Chef Essig's Featured Item of the Week = Thanksgiving
Happy Thanksgiving from your friends in Dining Services!
Fall is now upon us. The harvesting of crops is complete. Days have grown shorter. We now have time to celebrate and enjoy the season’s bounty. Traditionally this is the time of year to enjoy the plentiful crops that have matured over the summer months. People often enjoyed this bountiful time of year when fruits and grains are ripe, fresh, and plentiful because the foods and dishes prepared during the winter months were traditionally limited to those that could be preserved.
Almost every region and country has a history of Fall harvest celebrations, occurring since the first crops were planted. These celebrations seem to draw from a common humanistic feeling of joy and satisfaction that occurs once it is finally time to enjoy the fruits of a hard earned labor, just at the peak of ripeness.
The very first Thanksgiving was in 1621; the Plymouth Colonists were joined by the Wampanoag Indians to share in the Fall harvest. The celebration lasted for three days. During this time, both the Pilgrims and the Indians set out to hunt and enjoy the produce from a successful growing season. This is traditionally known as the first Thanksgiving.
The foods we associate with Thanksgiving today most likely did not appear at the Plymouth feast. Sweet potatoes (and potatoes in general) were not cultivated at this time; corn was not eaten fresh but most likely dried for winter, pumpkin pie and cranberry sauce were also not a part of this original feast.
So what was on the menu that autumn day?
The only things we know for sure that were served were venison, which the Wampanoag Indians had offered three deer to the Pilgrims as a gift and wild fowl which the Pilgrims had hunted. Other items that were most likely on the table would have been seafood, such as lobsters, cod, clams and eels as well as vegetables such as parsnips, leeks, onions, squash, carrots and radishes. Some fruits such as wild grapes and plums may have been available. Walnuts and acorns may also have been used for the meal as these items were native to the area.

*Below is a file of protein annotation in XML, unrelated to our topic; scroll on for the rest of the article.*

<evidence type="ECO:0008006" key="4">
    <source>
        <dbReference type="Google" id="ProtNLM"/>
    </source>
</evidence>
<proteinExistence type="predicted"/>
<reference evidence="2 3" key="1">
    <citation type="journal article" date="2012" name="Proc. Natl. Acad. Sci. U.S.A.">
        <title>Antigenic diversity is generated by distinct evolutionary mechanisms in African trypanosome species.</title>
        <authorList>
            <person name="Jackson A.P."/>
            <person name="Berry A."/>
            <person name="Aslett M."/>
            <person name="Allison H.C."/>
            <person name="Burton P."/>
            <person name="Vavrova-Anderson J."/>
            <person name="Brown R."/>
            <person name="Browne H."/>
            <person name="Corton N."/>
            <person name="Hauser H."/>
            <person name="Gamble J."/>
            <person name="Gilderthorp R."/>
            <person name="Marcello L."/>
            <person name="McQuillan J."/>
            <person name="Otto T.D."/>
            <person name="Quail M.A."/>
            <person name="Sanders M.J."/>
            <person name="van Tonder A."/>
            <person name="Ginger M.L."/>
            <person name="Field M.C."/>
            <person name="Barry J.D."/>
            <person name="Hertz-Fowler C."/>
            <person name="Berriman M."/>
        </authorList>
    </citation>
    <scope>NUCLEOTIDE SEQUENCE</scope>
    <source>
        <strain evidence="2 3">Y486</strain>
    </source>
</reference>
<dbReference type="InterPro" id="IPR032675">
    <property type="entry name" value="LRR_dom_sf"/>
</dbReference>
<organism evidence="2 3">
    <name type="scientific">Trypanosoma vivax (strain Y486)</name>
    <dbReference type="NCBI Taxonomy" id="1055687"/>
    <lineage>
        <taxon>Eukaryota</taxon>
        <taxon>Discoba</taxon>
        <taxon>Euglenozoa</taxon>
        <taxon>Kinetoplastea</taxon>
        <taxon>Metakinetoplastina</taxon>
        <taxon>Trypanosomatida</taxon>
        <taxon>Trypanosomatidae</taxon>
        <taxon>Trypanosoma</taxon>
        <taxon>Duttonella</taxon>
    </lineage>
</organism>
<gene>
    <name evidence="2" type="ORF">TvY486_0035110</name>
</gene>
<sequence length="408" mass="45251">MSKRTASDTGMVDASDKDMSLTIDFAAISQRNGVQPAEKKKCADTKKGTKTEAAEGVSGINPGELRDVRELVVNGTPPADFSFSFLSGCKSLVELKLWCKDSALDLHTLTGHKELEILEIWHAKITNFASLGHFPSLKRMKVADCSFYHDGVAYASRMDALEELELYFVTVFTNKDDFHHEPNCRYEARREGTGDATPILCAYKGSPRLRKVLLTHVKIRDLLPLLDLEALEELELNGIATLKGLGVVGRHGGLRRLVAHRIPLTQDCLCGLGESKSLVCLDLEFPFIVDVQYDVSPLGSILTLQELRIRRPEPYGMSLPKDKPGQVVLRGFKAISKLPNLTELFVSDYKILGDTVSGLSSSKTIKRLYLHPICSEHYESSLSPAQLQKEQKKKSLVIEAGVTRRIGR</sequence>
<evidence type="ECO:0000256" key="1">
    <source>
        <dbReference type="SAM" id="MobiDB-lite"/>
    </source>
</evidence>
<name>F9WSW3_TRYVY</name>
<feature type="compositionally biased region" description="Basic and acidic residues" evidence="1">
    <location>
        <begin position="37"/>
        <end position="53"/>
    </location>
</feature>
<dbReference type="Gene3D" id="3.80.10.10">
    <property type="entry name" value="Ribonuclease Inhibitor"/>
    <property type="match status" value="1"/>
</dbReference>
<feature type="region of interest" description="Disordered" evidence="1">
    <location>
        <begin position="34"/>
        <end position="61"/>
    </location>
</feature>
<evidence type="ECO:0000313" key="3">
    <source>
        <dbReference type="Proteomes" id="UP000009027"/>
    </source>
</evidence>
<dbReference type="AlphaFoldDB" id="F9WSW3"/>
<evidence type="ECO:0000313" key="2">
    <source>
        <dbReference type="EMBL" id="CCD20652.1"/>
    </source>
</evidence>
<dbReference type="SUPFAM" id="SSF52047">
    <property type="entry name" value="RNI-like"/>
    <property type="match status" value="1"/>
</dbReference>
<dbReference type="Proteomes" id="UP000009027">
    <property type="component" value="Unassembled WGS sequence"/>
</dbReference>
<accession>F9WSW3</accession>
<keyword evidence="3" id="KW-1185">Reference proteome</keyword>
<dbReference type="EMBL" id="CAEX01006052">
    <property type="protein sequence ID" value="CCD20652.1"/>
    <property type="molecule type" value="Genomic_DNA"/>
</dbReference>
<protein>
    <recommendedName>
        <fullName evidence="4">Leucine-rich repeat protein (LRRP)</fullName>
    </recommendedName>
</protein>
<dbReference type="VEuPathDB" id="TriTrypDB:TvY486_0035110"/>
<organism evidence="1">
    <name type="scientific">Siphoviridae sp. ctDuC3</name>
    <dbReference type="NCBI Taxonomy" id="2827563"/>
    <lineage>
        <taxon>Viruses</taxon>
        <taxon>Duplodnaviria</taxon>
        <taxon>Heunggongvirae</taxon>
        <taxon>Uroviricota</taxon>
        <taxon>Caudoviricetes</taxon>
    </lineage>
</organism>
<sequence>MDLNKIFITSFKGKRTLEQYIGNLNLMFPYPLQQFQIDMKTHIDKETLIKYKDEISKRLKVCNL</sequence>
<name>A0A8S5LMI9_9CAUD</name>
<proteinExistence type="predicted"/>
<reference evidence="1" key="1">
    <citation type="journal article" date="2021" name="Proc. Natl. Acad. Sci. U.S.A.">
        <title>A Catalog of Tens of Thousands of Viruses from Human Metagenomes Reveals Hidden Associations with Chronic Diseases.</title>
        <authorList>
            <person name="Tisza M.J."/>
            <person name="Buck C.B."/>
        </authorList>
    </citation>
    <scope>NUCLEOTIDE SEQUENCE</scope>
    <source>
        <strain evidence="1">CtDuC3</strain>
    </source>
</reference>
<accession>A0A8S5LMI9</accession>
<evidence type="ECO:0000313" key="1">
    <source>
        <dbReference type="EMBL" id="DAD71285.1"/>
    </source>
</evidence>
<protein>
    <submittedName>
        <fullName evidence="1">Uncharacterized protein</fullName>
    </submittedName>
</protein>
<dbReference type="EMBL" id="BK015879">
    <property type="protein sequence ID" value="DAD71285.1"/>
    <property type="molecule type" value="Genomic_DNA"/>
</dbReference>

Thanksgiving in the United States
Thanksgiving in the United States occurs on the fourth Thursday in November. This was declared by President Lincoln in 1863, but it wasn't his idea. As early as 36 years earlier, Sarah Jodepha Hale (poet and editor of Ladies Magazine) began to advocate a national holiday of Thanksgiving. Through her poems, her letters to President Lincoln, and her books, she fought for women’s rights and national unity in a time of civil unrest. "If every state would join in Union Thanksgiving on the 24th of this month, would it not be a renewed pledge of love and loyalty to the Constitution of the United States?" Hale wrote in an 1859 editorial. Sarah Hale may not always be credited with instituting Thanksgiving, but she is best known for her children’s poem “Mary Had A Little Lamb.”
1863 was not the first year recognition of a unified day of thanks took place in our country. In 1782, the Continental Congress ordered a proclamation that the 28th day of November be recognized as a day of General Thanksgiving. Again in 1789, on recommendation from the House of Congress, George Washington made a proclamation that Thursday, November 26th be made a day of public Thanksgiving.
Every family has their own traditions associated with Thanksgiving. Most families will be eating freshly roasted turkey and stuffing, watching football, or starting the day by watching the eight-decade-old Macy’s Day parade. According to the National Turkey Federation, over 90% of Americans eat turkey on Thanksgiving Day.
Join us for Thanksgiving Brunch
Holmes Dining Hall and Tobey-Kendel Dining Room will be serving a special Thanksgiving Brunch on Sunday, November 18th.
Whatever you do this year for Thanksgiving, don't forget to thank those who have spent their time planting, caring, tending, and harvesting the foods we enjoy everyday.
Happy Dining from Executive Chef Essig!
Chef Aran Essig, CEC, CCA
(Certified Executive Chef, Certified Culinary Administrator)
Hungry and not sure where to eat? We can help you decide... check out the weekly menus often to see what each dining room is serving. You can also call the FoodLine (970-351-FOOD) for daily menus. Students living in the residence halls can access weekly menus on the VOIP phones in their rooms.
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- history.com, allabouthistory.org, and 2020tech.com